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Passive fire protection critical for life safety

27 March 2017

PASSIVE FIRE protection is for life safety and works well if it is designed, specified and installed safely and correctly, according to Niall Rowan of the Association for Specialist Fire Protection (ASFP).

Niall left the audience in the Fire Safety Keynote Theatre at the Fire Safety Event in no doubt as to the importance of measures like reactive coatings and compartmentation in containing the spread of fire in buildings.

To back up his claim that PFP does work, Niall showed a series of photographs of buildings that had suffered a major fire but avoided being completely destroyed thanks to the likes of fire doors and intumescent seals and coatings.

He also had plenty of examples of bad practice, however. He said: “I’ve seen compartment walls that don’t go all the way up to the ceiling, PU foam just sprayed from the can into holes, bunches of plastic overshoes and cement bags used to block up gaps between fire doors and the walls. It’s all down to ignorance in installation.”

He cited the example of City Tower, in London’s Docklands. “This is a 17-storey block of 164 luxury apartments, each costing a small fortune. Nevertheless, the fire-stopping systems were inadequately installed, PU foam was used liberally as an ad-hoc remedial solution, and there was no traceability of installation or products used.”

Niall’s biggest bugbear is PU (polyurethane) foam. He explained: “This is hailed as instant fire protection in a tin but I’m here to tell you it’s not! Yes, it says on the tin that it will protect up to four hours in the event of a fire, but that’s only in a linear gap – small width, long depth. We tested foam-based fire-stopping and the time to failure was just nine minutes. It was supposed to be an hour.”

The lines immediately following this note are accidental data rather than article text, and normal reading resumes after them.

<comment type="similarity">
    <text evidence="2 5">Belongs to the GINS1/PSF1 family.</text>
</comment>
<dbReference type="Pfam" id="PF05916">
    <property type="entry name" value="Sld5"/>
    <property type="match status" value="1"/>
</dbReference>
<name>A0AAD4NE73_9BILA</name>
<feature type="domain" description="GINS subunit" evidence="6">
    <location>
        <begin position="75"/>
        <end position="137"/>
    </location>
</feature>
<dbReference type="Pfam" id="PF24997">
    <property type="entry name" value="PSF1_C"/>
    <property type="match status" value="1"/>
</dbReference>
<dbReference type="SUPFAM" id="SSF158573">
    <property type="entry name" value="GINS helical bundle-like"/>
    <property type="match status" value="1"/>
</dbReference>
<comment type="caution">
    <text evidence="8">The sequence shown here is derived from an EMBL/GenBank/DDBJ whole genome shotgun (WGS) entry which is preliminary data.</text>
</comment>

He then enumerated the reasons for bad installation of fire-stopping measures. These include the fact there is no bar to entry for PFP installers, there is not enough inspection, enforcement or third-party certification, and the fixation on price rather than quality. The involvement of multiple contractors and action by follow-on trades were also cited as major issues in this respect.

The solution to this, according to Niall, is third-party certification. This can be provided for products and installers and the latter, said Neil, would make the biggest difference. He continued: “We need certified installers because, among many other reasons, construction errors are often not noticed and ordinary builders often don’t understand fire issues. By using a certified installer, or specialist contractor, you know they are members of a recognised scheme, they only use tested and certified products, they have been properly trained and they are inspected by a certification body.”

Another thing that would make a big difference, Niall pointed out, is if the various parties involved talked to each other more. He said: “We live in a world of silos. You have the designer, builder, inspector, insurer and manager, and none of them consults with the other. No wonder there are problems!”

In an effort to address this issue, the AFSP held a round-table discussion last year, which decided that a ‘plan of work’ needed to be developed for fire, with buy-in from all the professionals involved. This plan is now in development, along with supporting guidance highlighting what needs to be done and by whom. The aim is to publish it this year, concluded Niall.